Army Physical Therapists: Strength through training
May 6, 2009
FORT HOOD, Texas - Physical therapists are the Army's joint mechanics; they're a provider's first line of defense before considering an overhaul by an orthopedic surgeon.
Performing a routine maintenance on the body's joints through strength and cardiovascular training is as vital as a weekly vehicle maintenance inspection at a motor pool. Keeping equipment serviced and functioning properly is part of being combat ready to tackle important missions. Your body is no different.
"We focus on targeted exercise, looking at bio-mechanical factors that might be contributing to the problem and then correcting them through stretching and exercise," said Lt. Col. Daniel Rendeiro, Chief of the Physical Therapy services for the clinic at Carl R. Darnall Army Medical Center and a native of Fallsington, Pa.
Regardless of the injury, physical therapists are armed with several healing options for pain, weakness, joint stiffness, poor balance, and limited function. They're a vital resource to the Army's biggest and most-deployed post. PTs serve all Soldiers, units, and commanders and promoting readiness in garrison and combat theaters with sports medicine in garrison and on the battlefield.
"The main treatment is gentle progressive movement which can help heal musculoskeletal injuries and reduce pain. Stretching is another method we use in relieving pain and produce less compressive force on joints," Rendeiro said.
Every day an average of 250 Soldiers visit the CRDAMC's Physical Therapy clinic. With a little more than 6,000 sq. ft., the clinic has ample space for the large number of patients who visit on a daily basis. It's important to have a referral before visiting the clinic or trying to schedule an appointment. Appropriate attire is also required.
"You must have a referral and you should come prepared to exercise. Your physical training uniform is probably the best option. We do have changing rooms but it's important to have suitable clothing to be examined," Rendeiro said.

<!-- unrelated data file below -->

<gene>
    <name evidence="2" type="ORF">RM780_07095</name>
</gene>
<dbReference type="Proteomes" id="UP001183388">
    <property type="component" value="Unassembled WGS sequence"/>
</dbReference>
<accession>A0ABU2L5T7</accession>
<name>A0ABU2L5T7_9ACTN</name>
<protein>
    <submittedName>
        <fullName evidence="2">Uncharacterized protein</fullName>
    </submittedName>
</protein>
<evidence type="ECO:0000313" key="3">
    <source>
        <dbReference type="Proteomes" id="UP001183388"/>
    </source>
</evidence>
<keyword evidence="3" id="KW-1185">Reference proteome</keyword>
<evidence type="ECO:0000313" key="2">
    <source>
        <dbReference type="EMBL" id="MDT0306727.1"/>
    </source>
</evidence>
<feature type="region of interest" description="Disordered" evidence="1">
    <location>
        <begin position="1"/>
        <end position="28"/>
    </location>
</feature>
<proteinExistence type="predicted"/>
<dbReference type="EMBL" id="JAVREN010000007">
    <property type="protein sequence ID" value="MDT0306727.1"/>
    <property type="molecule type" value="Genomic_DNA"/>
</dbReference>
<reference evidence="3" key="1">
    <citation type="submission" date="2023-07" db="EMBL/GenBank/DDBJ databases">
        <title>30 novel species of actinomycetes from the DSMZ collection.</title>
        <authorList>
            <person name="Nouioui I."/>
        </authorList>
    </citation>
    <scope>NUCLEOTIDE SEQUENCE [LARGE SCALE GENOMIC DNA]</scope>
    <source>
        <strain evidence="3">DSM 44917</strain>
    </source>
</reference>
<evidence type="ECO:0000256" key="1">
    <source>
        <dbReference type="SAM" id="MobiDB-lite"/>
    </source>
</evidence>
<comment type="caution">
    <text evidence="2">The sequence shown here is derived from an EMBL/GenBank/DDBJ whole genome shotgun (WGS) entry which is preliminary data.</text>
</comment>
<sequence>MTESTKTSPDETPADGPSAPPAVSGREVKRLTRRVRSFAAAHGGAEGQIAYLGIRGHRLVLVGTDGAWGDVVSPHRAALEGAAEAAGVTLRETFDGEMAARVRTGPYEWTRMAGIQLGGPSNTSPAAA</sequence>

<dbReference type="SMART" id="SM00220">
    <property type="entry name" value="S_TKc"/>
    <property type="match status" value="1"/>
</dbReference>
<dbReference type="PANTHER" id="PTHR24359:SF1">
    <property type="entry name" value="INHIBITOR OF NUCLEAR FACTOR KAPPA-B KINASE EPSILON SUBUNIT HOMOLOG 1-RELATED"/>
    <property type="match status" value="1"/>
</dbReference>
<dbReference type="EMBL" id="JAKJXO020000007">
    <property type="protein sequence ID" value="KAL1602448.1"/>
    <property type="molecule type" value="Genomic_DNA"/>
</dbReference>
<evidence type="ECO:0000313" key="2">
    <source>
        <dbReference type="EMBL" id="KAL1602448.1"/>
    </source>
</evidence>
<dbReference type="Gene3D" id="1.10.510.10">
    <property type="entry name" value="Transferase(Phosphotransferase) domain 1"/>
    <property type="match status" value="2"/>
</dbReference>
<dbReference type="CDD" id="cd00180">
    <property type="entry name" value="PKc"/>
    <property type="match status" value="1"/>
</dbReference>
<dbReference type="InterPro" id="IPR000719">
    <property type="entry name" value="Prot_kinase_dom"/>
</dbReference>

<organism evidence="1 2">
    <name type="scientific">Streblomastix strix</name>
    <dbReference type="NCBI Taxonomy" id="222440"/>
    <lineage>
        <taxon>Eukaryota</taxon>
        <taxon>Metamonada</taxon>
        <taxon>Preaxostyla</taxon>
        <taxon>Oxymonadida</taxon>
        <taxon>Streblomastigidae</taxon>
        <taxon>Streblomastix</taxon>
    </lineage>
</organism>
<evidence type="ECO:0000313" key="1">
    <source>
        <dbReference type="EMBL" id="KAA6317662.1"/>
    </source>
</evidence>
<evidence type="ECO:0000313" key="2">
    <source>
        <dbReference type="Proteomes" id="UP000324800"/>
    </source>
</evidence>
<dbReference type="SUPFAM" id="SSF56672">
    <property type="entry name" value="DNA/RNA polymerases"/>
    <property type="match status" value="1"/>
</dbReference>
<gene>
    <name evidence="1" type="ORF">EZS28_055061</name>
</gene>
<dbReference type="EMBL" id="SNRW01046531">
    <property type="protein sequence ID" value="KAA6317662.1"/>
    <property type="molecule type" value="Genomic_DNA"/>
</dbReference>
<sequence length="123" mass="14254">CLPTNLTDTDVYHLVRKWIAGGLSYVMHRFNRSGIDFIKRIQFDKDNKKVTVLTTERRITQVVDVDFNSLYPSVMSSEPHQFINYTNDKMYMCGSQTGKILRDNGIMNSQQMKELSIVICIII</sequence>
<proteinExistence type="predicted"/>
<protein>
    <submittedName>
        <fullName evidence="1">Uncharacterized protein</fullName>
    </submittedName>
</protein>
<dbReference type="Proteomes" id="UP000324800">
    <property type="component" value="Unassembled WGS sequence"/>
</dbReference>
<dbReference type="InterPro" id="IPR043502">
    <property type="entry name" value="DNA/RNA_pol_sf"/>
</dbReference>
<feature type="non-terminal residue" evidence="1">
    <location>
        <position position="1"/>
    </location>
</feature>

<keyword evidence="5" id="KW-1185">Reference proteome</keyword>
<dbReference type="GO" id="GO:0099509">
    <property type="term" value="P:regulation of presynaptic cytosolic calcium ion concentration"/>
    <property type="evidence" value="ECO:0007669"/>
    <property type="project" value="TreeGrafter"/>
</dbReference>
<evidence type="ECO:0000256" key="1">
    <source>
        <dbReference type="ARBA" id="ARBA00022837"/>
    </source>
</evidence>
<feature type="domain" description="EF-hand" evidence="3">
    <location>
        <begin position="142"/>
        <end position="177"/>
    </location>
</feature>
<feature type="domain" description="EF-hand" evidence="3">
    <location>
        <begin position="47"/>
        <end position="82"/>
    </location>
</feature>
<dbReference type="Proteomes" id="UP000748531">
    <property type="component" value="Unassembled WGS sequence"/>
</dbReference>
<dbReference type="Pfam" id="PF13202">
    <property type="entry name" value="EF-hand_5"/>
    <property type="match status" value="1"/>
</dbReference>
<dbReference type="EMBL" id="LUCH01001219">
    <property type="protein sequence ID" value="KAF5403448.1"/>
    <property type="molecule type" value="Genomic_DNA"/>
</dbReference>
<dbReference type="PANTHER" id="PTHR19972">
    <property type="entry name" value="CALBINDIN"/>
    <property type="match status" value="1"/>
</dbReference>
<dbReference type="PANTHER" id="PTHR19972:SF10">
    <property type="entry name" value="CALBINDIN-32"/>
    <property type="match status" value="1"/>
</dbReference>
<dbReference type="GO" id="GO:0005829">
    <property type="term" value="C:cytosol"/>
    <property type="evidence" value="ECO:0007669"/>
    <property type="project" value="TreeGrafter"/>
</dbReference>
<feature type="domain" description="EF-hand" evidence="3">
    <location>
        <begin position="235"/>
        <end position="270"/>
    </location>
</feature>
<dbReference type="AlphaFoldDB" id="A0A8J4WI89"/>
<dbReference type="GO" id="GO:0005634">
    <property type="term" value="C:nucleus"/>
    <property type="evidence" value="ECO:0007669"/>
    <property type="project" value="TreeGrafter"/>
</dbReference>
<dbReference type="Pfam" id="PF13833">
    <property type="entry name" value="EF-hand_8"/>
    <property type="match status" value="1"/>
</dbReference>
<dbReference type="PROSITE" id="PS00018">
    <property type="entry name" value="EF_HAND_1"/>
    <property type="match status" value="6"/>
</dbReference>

Your body requires preventive maintenance to stay healthy and to perform when you need it the most. To make sure services are available to keep Soldiers in top condition, the department has a full time staff of twenty-five members. They serve an active duty beneficiary population of about 53,000 Soldiers.
Services available include musculoskeletal evaluations, therapeutic exercise planning, aquatic therapy, transitional gym training, knee and ankle agility training, lumbar stabilization exercise classes, knee/back education, and in-patient care. Injuries range from overuse to traumatic combat injuries.
"Therapeutic exercises includes both devising home plans so people can do them at the gym, on their own at home, or here in the clinic for supervised treatment," Rendeiro said.
Physical therapy is no longer a passive treatment; it requires active participation. Rendeiro said therapists provide Soldiers with vital tools to help them manage their pain. Soldiers often use pain medications, which are useful for control of symptoms. However, medications often only sooth the pain temporarily, while physical therapy helps with long term healing, he added.
Soldiers are required to perform challenging therapeutic exercises and functional drills in order to be prepared for deployments and daily duties. In the event of an injury, service members can visit the Physical Therapy Clinic at CRDAMC. Treatment for neuromusculoskeletal injuries is available.
Physical therapists are members of the Army's Medical Specialist Corps. They work in medical centers, combat support hospitals, aid stations, and as organic unit providers. Frequently they are asked what a PT does in the Army because it is often assumed they do not deploy and only work in hospitals.
"It's simply not true. PTs have deployed for years. In the past year it became official that all brigade combat teams deploy with at least one PT," said Rendeiro.
Physical therapists wear many hats in the military today, which includes deploying to support troops within a combat theater. Therapists are now assigned to Brigade Combat Teams, Special Forces Groups, Ranger battalions, and basic training medical hold units.
Physical therapy services are also available at the Bennett Clinic located on 31st St. and Battalion Ave. For more information on how physical therapy can help you or your unit, contact Maj. Page Karsteter at (254) 288-8040 or email him at email@example.com.
(Editor's note: Capt. Swafford is the Brigade Physical Therapist for the 1st Brigade Combat Team, 1st Cavalry Divison at Fort Hood.)